Paragraph 4(a)(i) of the Policy provides that the Complainant must establish that the Disputed Domain Name is identical or confusingly similar to the Trade Mark.
Previous UDRP panels have found that where a distinctive trade mark is wholly incorporated in a domain name, adding a geographic indicator (e.g. “Iran”) will generally not distinguish the domain name from the trade mark (see e.g. Google Inc. v. Google Adwords Service at HCMC, Vietnam, WIPO Case No. D2013-0298). Here, the Panel finds that the distinctive element of the Disputed Domain Name is the well-known Trade Mark. The geographic indicator “Iran” simply suggests that the Complainant’s products may be purchased in Iran.
It is possible that the Disputed Domain Name could be interpreted as “Nike, I ran” (i.e., similar to “Nike, I jumped”; or “Nike, I walked”), and not to a country. If this is the correct reading of the Disputed Domain Name, because the Complainant makes running shoes, the addition of a generic expression relating to running would not change the Panel’s conclusion in respect of this element.
In light of the above, the Panel finds that the Complainant succeeds on the first element of the Policy.
C. Rights or Legitimate Interests
Paragraph 4(a)(ii) of the Policy provides that the Complainant must establish that the Respondent has no rights or legitimate interests in respect of the Disputed Domain Name. The Complainant is required to make out a prima facie case showing that the Respondent lacks rights or legitimate interests.
The Panel finds that the Respondent has made out a prima facie case, as the Respondent has not:
- used or made preparations to use the Disputed Domain Name in connection with a bona fide offering of goods or services;
- been commonly known by the Disputed Domain Name; or
- been making a legitimate noncommercial or fair use of the Disputed Domain Name, without intent for commercial gain.
The Panel accepts the Complainant’s submission that it does not sell NIKE branded products in Iran. Accordingly, the Panel infers that the Respondent is attempting to derive revenues from the sale of prima facie counterfeit or unauthorized NIKE products. UDRP panels have previously ruled that the use of domain names to sell counterfeit products is not a legitimate use of the domain name (see e.g. Guccio Gucci S.p.A. v. Smith Davilv, WIPO Case No. D2012-0052 and cases cited therein).
Furthermore, the Respondent did not reply to the cease and desist email sent by the Complainant’s authorized representative. UDRP panels have previously ruled that this shows that a respondent has no rights or legitimate interests in a disputed domain name (see e.g. Guccio Gucci S.p.A. v. Smith Davilv, WIPO Case No. D2012-0052 and cases cited therein).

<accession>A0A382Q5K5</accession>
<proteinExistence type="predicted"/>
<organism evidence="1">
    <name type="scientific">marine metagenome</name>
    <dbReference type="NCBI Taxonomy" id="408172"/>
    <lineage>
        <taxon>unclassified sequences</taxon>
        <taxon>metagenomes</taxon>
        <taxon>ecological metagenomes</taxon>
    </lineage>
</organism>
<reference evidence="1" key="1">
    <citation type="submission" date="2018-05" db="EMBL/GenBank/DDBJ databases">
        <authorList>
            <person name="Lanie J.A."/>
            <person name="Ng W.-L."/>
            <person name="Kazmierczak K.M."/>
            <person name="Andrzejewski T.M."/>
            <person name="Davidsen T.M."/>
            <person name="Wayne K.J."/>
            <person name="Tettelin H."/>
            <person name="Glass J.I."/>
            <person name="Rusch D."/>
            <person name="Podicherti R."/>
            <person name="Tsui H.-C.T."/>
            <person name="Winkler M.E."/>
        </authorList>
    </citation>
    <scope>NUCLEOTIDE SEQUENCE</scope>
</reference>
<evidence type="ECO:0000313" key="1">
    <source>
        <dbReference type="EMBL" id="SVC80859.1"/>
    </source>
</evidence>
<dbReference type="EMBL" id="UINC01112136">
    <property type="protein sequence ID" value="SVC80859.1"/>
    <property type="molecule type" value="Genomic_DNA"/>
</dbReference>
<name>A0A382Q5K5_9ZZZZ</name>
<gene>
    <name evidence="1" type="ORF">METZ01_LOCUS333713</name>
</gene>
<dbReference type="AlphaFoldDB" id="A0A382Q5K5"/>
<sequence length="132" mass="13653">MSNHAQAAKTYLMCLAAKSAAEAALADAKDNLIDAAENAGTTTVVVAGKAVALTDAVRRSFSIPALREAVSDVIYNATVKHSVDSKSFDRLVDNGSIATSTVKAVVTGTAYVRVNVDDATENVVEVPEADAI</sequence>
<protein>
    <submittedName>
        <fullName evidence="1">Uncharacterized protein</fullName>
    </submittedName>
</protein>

The Respondent had the opportunity to demonstrate its rights or legitimate interests, but did not do so. In the absence of a Response from the Respondent, the prima facie case established by the Complainant has not been rebutted and the Complainant succeeds on the second element of the Policy.
D. Registered and Used in Bad Faith
Paragraph 4(a)(iii) of the Policy provides that the Complainant must establish that the Respondent registered and subsequently used the Disputed Domain Name in bad faith.
Paragraph 4(b) of the Policy enumerates several circumstances that are evidence of registration and use of a domain name in bad faith. Paragraph 4(b)(iv) is particularly relevant here and provides that there is evidence of bad faith where a domain name is “used to intentionally attract, for commercial gain, Internet users to a web site or other online location, by creating a likelihood of confusion with the complainant’s name or mark as to the source, sponsorship, affiliation, or endorsement of that web site or location or of a product or service on that web site or location”.
The Complainant is a very famous sportswear company with distinctive branding. As such, it would be highly unlikely that the Respondent was unaware of the Complainant and its Trade Mark when it registered the Disputed Domain Name in 2011.
The Respondent’s registration of a domain name that wholly incorporates the Trade Mark indicates that the Respondent registered the Disputed Domain Name to mislead Internet users into thinking that its sports store is some way connected, sponsored or affiliated with the Complainant and its business/products, or that the Respondent’s activities are approved or endorsed by the Complainant. The Respondent is trading off the Complainant’s substantial reputation to lead Internet users to a website which advertises a store selling prima facie counterfeit or unauthorised NIKE products, for commercial gain (see e.g. Guccio Gucci S.p.A. v. Domain Administrator – Domain Administrator, WIPO Case No. D2010-1589; Prada S.A. v. Domains for Life, WIPO Case No. D2004-1019). This constitutes bad faith (see e.g. eBay Inc. v. Sunho Hong, WIPO Case No. D2000-1633; Playboy Enterprises International, Inc. v. Domain Active Pty Limited, WIPO Case No. D2002-1156, and Nicole Richie v. Sonny Ahuja, WIPO Case No. D2012-0500).
Additionally, the following also support a finding of bad faith:
- failure to respond to the cease and desist email (see e.g. LEGO Juris A/S v. store24hour, WIPO Case No. D2013-0091 and cases cited therein); and
- the listing of the registrant as “No Owner” and provision of an address in Iran that could not be verified. Previous UDRP panels have held that the deliberate use of incorrect or ineffective contact particulars constitutes bad faith (see e.g. WordPress Foundation v. Guo Lei aka Lei Guo, WIPO Case No. D2011-0932 and cases cited therein).
The Respondent had the opportunity to make submissions to the contrary but failed to do so. The Panel infers from this failure to respond that the Respondent could not provide any evidence of good faith registration and use and registration of the Disputed Domain Name (see Encyclopedia Britannica Inc. v. John Zuccarini and The Cupcake Patrol a/ka Country Walk a/k/a Cupcake Party, WIPO Case No. D2000-0330, and eBay Inc. v. Sunho Hong, WIPO Case No. D2000-1633).
In light of the above, the Panel finds that the Disputed Domain Name was registered and is being used in bad faith as defined in paragraph 4(b) of the Policy.
For the foregoing reasons, in accordance with paragraphs 4(i) of the Policy and 15 of the Rules, the Panel orders that the Disputed Domain Name <nikeiran.com> be transferred to the Complainant.
Date: September 12, 2013